Harvard Crew Ends Year to Remember
Harvard sophomore Andrew Campbell can now add oration to his many skills.
Back in his home state of Connecticut, the star lightweight rower delivered two speeches at the USRowing Annual Convention, which took place on Saturday, Dec. 3 in Hartford.
“Earlier in the day I had a meet and greet with junior rowers from the area and I ended up speaking for about an hour about my career and my advice towards junior rowers,” Campbell noted. “It was ironic because I’ve only really been out of rowing for like 15 months.”
Campbell’s panel, officially named “Junior Day: Meet and Greet 2011 USRowing Man of the Year Andrew Campbell,” was one of three which attendees had the option of attending. The other two speakers were Tom Terhaar, head coach of the U.S. Open Weight women’s national team, and Mike Teti, head coach of the University of California’s men’s rowing team. Terhaar’s speech was called “Training Plans and Ideas for Collegiate Programs,” while Teti’s talk was titled “Simple Approach to Having Fast Boats.”
After a break in the day, during which Campbell visited a convention on legos, he gave an acceptance speech for his Man of the Year Award, though his second address was much briefer.
The USRowing Man of the Year Award celebrated what has been an outstanding year on the water for Campbell. Just a year after he took bronze in the 2010 Junior World Championships in the lightweight single, Campbell took bronze in the U23 World Championships and fourth at the World Rowing Championships. His finishes in the Junior and U23 championships are the highest ever by a U.S. rower in the events.
At the Head of the Charles, Campbell took second in the Championship double event—which featured both lightweights and heavyweights—while rowing with fellow Crimson rower Austin Meyer, who is currently taking the year off from school to train with the national team. Most recently, Campbell won the lightweight single event at the USRowing Fall Speed Orders.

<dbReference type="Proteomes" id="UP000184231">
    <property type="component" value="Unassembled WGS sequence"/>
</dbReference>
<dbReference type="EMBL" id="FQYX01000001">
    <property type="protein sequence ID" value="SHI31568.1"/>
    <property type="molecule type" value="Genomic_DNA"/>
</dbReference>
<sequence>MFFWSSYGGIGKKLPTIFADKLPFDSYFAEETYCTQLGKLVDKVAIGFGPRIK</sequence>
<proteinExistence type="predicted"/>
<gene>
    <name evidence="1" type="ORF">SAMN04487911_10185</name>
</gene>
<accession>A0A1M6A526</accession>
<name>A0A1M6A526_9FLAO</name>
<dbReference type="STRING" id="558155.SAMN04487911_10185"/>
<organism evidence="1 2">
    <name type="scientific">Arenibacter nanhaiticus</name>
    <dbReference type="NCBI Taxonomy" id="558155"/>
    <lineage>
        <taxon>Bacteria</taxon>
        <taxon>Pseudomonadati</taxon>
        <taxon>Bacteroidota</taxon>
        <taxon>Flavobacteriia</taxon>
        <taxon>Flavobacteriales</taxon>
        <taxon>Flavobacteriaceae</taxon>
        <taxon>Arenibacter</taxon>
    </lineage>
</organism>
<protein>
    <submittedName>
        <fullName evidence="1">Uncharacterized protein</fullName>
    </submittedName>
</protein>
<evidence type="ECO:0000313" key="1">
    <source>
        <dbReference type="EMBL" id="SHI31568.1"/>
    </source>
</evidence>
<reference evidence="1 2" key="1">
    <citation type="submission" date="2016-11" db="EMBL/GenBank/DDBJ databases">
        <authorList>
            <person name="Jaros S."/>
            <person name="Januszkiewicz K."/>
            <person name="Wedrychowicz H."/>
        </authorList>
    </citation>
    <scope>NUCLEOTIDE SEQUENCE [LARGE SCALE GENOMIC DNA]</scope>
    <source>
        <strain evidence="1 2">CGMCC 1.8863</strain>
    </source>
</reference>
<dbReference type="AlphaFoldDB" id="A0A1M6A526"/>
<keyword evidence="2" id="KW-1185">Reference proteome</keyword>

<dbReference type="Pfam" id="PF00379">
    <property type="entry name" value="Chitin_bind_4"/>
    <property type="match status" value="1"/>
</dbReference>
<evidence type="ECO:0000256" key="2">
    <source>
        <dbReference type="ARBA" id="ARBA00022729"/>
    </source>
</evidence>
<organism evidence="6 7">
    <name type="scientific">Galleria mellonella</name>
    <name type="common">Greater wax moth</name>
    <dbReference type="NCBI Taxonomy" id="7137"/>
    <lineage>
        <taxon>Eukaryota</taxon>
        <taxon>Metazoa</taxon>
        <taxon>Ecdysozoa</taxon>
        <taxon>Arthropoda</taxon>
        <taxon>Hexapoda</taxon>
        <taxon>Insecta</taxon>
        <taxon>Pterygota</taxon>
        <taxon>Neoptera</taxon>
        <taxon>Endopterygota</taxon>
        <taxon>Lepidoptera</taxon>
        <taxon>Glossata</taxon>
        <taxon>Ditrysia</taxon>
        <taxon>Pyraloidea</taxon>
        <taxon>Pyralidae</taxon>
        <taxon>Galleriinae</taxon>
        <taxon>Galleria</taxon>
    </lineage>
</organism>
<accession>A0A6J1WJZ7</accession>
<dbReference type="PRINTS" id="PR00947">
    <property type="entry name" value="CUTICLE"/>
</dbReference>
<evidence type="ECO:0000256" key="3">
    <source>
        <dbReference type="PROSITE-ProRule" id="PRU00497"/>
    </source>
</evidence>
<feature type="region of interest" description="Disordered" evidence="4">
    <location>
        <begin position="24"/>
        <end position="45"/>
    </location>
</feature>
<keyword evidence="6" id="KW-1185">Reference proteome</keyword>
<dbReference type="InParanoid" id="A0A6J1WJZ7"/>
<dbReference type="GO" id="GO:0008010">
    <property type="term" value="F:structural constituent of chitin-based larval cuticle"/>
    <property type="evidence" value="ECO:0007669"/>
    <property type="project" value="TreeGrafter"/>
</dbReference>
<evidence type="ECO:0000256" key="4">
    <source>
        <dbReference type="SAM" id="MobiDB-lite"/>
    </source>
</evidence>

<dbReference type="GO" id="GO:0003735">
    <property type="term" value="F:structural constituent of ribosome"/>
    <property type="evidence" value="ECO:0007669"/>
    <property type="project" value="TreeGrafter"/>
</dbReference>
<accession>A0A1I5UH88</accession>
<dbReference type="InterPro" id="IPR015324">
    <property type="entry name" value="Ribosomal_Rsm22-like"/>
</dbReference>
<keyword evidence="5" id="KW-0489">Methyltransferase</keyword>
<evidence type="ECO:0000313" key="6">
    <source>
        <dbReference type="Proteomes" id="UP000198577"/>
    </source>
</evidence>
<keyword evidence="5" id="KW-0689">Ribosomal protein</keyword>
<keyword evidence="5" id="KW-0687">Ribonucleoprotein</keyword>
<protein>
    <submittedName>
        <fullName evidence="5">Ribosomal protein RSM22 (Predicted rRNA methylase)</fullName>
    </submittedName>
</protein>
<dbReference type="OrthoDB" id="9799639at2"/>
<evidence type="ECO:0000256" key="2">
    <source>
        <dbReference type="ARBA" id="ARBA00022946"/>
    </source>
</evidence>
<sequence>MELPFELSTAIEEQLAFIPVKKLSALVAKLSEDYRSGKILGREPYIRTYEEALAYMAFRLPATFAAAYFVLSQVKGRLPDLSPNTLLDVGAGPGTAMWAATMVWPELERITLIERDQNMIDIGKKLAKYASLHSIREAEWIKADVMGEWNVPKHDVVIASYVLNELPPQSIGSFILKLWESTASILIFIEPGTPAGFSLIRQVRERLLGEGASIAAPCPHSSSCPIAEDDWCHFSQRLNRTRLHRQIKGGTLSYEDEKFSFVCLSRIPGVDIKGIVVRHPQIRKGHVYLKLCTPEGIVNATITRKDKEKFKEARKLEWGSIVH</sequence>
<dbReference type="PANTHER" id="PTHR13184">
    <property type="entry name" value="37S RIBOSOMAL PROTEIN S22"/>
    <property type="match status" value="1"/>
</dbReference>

For Campbell, the highlight of the night was watching former coaches Yan and Olga Vengerovskiy receive the 2011 John J. Carlin Service Award.
“My high school coaches won an award for services to the sport,” Campbell noted. “It was cool to go up and thank them after they had been giving speeches. They are ... immigrants and coached in the Soviet Union and came over to the U.S. with almost nothing and built themselves up into a rowing program that is one of the highest regarded sculling programs in the country. I’m very proud of them: true American Dream.”
Also speaking at the Convention was Harry Parker, now in his 50th year as head coach of Harvard heavyweight crew. The coach was recently awarded USRowing’s Medal of Honor at the inaugural Golden Oars Dinner, held on Nov. 30 at the New York Athletic Club in New York, N.Y.
Parker gave a speech on making collegiate crews fast, a topic in which he is extremely well versed. With Parker at the helm, the Crimson has won eight official national championships and eight more unofficial national championships.
2011 proved to be a particularly impressive year for Parker and the Harvard heavyweights.
Every single Crimson heavyweight eight finished the dual season undefeated, and Harvard took Eastern Sprints titles in the varsity eight, second varsity eight, and freshman eight. After securing its fourth-straight sweep over Yale, the Crimson took silver in both the 1V and 2V events at the IRA National Championships, while the freshman eight and open four both took bronze. Harvard finished second overall as a team, behind the University of Washington.
But the Crimson exacted revenge on the Huskies this fall when its 1V defeated Washington in the Championship Eight event at the Head of the Charles. Harvard won the event by defeating the second-place USRowing by almost six seconds and the third-place Huskies by 8.5 seconds. In the team’s final race of the fall, the Tail of the Charles, Crimson crews took first, second, and sixth.
The lightweight program has been similarly successful.
Harvard’s lightweight 1V finished the dual season unbeaten and won Eastern Sprints before falling just shy of an IRA national championship. The 2V went undefeated throughout, capping the year off with a Sprints win and an IRA win in the lightweight four event.
Will Newell ’11, the captain of that lightweight squad and the six seat of its 1V, recently won the lightweight pair event at the USRowing Fall Speed Orders.
Earlier this year, Malcolm Howard ’05 took bronze in the eight at the world championships, and he and Dave Wakulich ’11 were recently invited to Canada’s Olympic Training Camp.
These are just some of the outstanding individual and team performances have made it an impressive year. While the Crimson’s bar is already set high, Campbell’s barrier-breaking finishes in the lightweight single and the silver-medal-winning performances by the heayvweight and lightweight squads have made this a year to remember even in a place as historic as Newell Boathouse.
—Staff writer Christina C. McClintock can be reached at email@example.com.